It is delusional to think that post-doctoral training "trains" scientists to become PIs in the same way that plumber apprentices are trained to become plumbers: if you just slog through the training and keep your head down, you will become a decent plumber. The more accurate analogy is to minor league baseball: yeah it is necessary training to learn how to play ball in the major leagues, but it is also a selection mechanism to identify those players who have a decent shot at success in the majors.
This is exactly why the idea that two-year post-docs--like in the old days--are more than sufficient to "train" scientists to run their own labs is a fucking joke. It may be sufficient to "train" scientists, but it is insufficient under the vast majority of circumstances to implement the selection function of post-doctoral training. There are *many* more scientists seeking PI positions nowadays, and thus the selection function of post-doctoral training becomes more important and more stringent.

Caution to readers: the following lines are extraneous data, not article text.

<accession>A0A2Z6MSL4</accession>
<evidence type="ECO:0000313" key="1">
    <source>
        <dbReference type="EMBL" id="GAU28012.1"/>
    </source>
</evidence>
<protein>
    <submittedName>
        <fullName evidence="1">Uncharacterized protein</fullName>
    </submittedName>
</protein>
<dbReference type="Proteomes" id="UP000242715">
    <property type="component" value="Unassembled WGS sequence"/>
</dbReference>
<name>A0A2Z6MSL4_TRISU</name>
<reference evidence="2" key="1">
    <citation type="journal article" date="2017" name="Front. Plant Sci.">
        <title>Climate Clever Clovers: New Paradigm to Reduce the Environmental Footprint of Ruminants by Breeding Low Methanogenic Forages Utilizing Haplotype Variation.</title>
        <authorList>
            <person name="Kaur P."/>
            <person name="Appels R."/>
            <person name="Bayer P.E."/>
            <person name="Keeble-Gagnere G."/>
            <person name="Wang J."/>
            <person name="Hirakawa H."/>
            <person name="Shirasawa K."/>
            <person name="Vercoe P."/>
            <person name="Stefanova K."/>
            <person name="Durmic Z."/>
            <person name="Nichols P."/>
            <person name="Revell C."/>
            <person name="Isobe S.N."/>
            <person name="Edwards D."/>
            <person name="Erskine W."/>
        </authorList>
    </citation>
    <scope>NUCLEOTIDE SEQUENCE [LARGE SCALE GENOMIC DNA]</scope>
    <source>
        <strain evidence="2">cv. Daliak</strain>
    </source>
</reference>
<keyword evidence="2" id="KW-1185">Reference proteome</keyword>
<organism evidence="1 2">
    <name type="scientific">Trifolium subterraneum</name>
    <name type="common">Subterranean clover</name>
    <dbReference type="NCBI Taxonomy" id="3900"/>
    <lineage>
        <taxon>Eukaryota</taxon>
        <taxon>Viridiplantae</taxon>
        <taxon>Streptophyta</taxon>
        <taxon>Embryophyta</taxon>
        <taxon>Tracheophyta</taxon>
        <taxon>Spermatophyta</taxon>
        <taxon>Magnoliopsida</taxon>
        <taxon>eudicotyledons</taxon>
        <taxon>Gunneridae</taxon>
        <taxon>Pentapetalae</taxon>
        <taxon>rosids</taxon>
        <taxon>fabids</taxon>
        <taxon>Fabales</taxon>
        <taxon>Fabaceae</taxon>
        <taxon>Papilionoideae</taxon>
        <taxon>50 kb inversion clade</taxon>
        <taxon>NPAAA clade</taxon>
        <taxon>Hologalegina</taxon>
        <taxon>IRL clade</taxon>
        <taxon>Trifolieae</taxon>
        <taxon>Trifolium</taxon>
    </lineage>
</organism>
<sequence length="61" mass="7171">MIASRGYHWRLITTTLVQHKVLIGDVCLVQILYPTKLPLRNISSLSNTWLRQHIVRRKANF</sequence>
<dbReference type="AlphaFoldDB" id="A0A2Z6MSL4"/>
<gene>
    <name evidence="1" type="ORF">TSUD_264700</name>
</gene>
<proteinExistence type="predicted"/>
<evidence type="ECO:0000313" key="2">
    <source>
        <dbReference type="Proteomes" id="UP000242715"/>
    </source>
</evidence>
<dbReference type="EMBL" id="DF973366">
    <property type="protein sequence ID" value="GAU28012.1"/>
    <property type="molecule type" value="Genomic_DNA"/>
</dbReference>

Longer post-docs should be welcomed by those aspiring to PI positions, as it provides a much fairer opportunity to prove one's mettle. Many post-docs start slowly for a variety of reasons, and so just because you don't have much to show after two years, doesn't say much about your potential. But if you haven't achieved much after 5+ years as a post-doc, it is reasonable to conclude that it is not just a matter of bad luck, bad mentors, or anything other than a simple--and unfortunate--lack of the skills and talents required to be a PI.

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In which I serve up a big fattie for my self-perceived critics

Dec 23 2009 Published by under Cannabis, Public Health, Science Politics

ResearchBlogging.orgThere is an interesting paper that I just ran across which will possibly please a certain segment of my audience. You see, it provides a bit of a test of the hypothesis frequently bandied by my commenters that anti-drug messages backfire. That if you tell adolescents all sorts of bad things are going to happen to them if they try an illicit drug once, and it doesn't happen, somehow you are actually encouraging them to try the drug again. This general area is an occasional interest of mine and you can read a few thoughts here, here, here, here and here. The paper itself is this one.